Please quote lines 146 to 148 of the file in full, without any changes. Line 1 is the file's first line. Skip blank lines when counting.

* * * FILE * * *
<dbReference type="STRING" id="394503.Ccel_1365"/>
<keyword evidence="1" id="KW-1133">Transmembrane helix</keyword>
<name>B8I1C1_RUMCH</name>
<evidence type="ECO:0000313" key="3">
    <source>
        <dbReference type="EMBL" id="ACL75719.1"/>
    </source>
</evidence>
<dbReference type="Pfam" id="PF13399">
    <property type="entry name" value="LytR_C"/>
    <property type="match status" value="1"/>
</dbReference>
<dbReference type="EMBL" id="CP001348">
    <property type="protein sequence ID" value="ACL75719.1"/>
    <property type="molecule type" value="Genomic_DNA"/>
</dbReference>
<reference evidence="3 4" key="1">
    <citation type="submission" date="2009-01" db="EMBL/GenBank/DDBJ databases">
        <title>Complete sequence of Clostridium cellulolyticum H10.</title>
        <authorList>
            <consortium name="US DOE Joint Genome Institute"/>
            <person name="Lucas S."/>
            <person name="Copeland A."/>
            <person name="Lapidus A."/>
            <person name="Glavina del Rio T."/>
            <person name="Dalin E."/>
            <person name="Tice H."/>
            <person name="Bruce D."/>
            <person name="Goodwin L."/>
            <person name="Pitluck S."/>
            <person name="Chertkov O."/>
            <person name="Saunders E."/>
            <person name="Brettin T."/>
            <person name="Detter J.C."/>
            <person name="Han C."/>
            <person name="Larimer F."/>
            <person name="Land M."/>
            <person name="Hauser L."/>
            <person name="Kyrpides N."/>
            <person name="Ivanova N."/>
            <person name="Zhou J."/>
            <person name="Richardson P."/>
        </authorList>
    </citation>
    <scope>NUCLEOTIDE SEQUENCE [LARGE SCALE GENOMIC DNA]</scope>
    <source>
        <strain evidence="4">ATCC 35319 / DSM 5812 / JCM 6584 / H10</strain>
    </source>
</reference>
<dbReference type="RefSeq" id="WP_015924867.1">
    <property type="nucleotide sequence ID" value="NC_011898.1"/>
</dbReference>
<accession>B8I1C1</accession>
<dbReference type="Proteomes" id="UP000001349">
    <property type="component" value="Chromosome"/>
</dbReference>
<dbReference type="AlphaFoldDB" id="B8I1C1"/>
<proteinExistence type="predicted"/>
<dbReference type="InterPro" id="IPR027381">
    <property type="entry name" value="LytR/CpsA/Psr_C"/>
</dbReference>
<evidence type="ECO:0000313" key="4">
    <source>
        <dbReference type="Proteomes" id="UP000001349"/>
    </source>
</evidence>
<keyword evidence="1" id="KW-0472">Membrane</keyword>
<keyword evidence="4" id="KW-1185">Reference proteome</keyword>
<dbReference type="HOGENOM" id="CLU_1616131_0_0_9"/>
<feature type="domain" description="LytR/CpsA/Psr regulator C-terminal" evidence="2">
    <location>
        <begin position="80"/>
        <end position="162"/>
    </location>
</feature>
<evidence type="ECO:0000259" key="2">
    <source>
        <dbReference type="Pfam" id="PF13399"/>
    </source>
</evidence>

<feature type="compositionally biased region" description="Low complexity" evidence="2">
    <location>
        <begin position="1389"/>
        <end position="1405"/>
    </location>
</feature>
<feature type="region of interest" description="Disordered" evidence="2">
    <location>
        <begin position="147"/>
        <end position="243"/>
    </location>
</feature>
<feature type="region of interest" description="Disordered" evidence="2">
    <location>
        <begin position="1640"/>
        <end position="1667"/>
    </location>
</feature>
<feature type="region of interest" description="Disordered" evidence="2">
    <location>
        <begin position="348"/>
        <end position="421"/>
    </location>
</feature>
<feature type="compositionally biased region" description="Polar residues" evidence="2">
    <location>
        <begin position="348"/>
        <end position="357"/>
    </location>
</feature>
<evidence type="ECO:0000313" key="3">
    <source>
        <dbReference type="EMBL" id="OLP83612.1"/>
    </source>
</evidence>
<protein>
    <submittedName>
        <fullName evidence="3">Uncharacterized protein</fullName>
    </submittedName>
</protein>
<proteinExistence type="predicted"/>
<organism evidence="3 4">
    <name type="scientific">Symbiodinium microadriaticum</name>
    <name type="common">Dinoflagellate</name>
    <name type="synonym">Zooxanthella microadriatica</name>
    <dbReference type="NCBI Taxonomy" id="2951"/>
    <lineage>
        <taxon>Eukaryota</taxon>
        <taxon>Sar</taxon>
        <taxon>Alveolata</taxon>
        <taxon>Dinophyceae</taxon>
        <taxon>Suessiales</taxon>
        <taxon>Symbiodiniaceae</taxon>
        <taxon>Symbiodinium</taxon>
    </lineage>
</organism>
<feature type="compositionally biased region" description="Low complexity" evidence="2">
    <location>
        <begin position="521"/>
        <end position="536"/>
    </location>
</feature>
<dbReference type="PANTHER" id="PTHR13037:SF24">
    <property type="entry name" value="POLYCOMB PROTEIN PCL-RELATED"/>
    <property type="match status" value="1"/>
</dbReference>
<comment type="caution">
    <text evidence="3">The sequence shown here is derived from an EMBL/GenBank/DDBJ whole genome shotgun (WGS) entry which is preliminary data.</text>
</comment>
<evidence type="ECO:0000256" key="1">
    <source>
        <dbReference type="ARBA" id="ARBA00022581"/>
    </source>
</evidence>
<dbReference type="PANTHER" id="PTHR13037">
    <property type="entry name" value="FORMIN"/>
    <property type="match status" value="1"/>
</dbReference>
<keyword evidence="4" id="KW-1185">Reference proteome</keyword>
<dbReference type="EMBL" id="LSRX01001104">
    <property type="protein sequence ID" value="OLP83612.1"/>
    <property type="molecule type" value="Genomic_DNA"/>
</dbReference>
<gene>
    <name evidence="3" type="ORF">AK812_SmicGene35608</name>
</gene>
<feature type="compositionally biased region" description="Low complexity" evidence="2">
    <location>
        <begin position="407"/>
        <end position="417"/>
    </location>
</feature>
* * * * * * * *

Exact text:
</dbReference>
<comment type="caution">
    <text evidence="3">The sequence shown here is derived from an EMBL/GenBank/DDBJ whole genome shotgun (WGS) entry which is preliminary data.</text>